The Fat Studies Reader
by Esther Rothblum
Reviewed by Jessica Holden Sherwood, PH.D.
With a winning audacity, The Fat Studies Reader announces its intention to serve as the foundation of a new academic field. Its editors present convincing voices from law, medicine, social sciences and the humanities, making it difficult to dismiss their case that the time has come for fat studies. As the student authors of one essay note, the subject overflows disciplinary boundaries the same way their bodies overflow the desks in their college classrooms.
Most Americans have accepted the health-focused conventional wisdom that obesity is a medical condition demanding prevention or intervention because of its risk of causing various other conditions, including diabetes or even premature death. Whether or not one questions the concept that "normal" weight is better and healthier, The Fat Studies Reader demonstrates that this powerful assumption does deserve analysis. Yes, research has found some connections between weight and health, but these correlations do not, the book argues, justify the stigmatization of an entire group of people. It's certainly possible to be heavy and healthy, just as it's possible to be thin and unhealthy.
The United States has a unique history of anti-fat bias, generated in the early 20th century by a confluence of factors: industrialization, which increased the availability of food; a puritanical ethic of denying desires; and scientific and pseudoscientific study of human improvement, as in eugenics. These factors coincided with perceived social threats from suffragists and from non-European immigrants. Thanks to certain scientific and medical professionals of the time, fatness became associated with "other" ethnic groups, the lower classes and those women who couldn't control their carnality.
Things look surprisingly unchanged today: classism and racism live on in antifat discourse. Helping "them" make better choices remains a common mode of intervention in fat people's lives, and just as it was a century ago, whole economic sectors thrive on selling services and products specifically to fight fat. Too many health professionals and community health programs focus not directly on well-being, but on weight loss and "obesity prevention."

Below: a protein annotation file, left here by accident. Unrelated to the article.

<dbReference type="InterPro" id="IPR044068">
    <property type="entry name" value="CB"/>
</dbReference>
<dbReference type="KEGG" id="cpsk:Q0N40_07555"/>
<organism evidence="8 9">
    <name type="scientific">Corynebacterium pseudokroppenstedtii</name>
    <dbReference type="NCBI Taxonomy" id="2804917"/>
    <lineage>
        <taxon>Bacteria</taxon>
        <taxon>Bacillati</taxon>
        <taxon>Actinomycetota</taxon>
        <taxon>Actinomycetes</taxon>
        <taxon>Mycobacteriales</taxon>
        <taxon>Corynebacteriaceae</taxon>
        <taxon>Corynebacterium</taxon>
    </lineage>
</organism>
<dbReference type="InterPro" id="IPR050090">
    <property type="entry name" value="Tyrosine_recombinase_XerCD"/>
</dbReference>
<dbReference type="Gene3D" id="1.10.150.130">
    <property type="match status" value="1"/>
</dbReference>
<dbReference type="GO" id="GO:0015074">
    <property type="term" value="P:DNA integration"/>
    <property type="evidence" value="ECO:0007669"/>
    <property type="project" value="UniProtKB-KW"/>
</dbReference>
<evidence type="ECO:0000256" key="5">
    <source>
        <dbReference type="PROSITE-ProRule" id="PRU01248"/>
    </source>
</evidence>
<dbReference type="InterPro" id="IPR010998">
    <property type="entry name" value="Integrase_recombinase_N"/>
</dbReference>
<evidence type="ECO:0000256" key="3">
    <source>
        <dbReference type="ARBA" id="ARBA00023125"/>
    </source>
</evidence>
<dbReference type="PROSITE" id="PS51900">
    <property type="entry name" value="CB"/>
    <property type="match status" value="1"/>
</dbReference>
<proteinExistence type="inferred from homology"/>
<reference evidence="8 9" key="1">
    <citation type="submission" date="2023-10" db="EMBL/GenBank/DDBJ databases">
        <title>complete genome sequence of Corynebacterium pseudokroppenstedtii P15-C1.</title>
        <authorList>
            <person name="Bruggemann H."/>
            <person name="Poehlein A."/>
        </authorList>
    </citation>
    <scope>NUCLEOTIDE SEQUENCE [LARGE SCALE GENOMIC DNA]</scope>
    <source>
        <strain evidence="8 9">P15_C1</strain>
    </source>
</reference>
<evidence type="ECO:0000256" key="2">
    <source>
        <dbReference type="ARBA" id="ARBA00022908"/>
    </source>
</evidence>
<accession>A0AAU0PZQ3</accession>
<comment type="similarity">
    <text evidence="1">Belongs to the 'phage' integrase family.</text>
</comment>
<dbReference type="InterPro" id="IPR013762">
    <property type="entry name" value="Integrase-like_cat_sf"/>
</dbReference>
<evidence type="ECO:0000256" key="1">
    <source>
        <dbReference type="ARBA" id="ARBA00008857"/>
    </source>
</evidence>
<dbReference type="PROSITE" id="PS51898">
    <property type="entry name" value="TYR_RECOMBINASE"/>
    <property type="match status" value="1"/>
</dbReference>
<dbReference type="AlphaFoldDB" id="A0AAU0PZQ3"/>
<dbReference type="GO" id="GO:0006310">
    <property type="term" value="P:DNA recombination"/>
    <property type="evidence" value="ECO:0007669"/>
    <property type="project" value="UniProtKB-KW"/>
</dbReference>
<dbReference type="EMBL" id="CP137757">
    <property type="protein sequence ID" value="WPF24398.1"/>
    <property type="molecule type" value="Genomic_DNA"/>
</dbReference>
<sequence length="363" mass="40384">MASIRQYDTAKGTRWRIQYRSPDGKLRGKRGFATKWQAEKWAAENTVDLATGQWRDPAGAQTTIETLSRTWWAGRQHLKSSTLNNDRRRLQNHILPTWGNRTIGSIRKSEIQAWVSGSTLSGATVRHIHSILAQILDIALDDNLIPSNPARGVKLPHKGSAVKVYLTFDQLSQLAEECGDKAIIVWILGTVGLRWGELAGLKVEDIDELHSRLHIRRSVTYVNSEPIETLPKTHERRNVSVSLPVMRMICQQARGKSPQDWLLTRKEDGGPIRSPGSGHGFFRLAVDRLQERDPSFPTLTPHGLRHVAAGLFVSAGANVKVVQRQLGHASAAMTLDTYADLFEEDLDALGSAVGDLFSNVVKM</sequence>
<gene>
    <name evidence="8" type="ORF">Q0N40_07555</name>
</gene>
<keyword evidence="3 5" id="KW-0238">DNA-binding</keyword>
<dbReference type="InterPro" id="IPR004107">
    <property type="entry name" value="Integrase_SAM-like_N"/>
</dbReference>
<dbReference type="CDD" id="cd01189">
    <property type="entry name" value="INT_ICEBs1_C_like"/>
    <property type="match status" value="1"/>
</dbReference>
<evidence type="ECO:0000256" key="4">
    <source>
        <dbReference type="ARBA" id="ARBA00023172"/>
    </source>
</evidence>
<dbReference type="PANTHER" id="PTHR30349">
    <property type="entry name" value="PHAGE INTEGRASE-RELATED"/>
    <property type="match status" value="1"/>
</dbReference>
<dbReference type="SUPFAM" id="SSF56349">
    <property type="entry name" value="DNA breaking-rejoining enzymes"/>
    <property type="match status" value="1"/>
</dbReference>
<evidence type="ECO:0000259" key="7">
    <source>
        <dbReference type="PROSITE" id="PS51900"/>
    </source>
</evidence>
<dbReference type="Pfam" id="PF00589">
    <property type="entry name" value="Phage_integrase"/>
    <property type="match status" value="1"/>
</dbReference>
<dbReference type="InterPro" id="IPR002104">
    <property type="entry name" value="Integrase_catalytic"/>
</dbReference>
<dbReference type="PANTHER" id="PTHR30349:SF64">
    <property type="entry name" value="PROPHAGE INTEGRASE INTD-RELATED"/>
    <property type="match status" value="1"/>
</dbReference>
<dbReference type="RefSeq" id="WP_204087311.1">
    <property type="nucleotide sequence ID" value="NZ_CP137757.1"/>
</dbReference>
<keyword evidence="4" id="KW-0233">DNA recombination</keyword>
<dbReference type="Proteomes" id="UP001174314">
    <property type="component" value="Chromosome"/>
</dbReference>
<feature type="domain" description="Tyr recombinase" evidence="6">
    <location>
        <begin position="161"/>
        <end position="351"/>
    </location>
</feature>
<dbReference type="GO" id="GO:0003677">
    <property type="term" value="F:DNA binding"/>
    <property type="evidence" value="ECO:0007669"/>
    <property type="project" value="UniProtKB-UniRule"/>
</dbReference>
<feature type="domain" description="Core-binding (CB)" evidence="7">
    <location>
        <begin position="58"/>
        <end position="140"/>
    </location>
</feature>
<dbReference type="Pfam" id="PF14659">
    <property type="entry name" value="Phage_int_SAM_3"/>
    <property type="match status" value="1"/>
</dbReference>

In The Fat Studies Reader, there is inevitably some disjuncture among the chapters, and the jargon of an academic niche occasionally appears. The takedown of "traitorous" formerly fat celebrities like Ricki Lake and Carnie Wilson feels more self-indulgent than feminist. But usually, the analysis is undeniably feminist, with fatness placed into larger social contexts. The chapter that follows the money from pharmaceutical companies to researchers to the National Institutes of Health is particularly cogent.
These 40 essays provoke questions aplenty: Does poverty make people fat, or does fatness impoverish? Would public health benefit more by altering the high-fat and sugar-heavy foodscape that consumers confront, or by fighting the stigmatization of obesity? Does cultural attention to fat women's struggles, and to their sexual attractiveness (see mentions of J.Lo's butt and fat burlesque), do harm or good or both? Whether you're interested in women's physical representation in the media, the debate about fitting into airline seats, the intersections of inequalities, or simply the prospect of accepting your body as it is, The Fat Studies Reader has an abundance to offer.
Jessica Holden Sherwood, PH.D., is executive officer of Sociologists for Women in Society.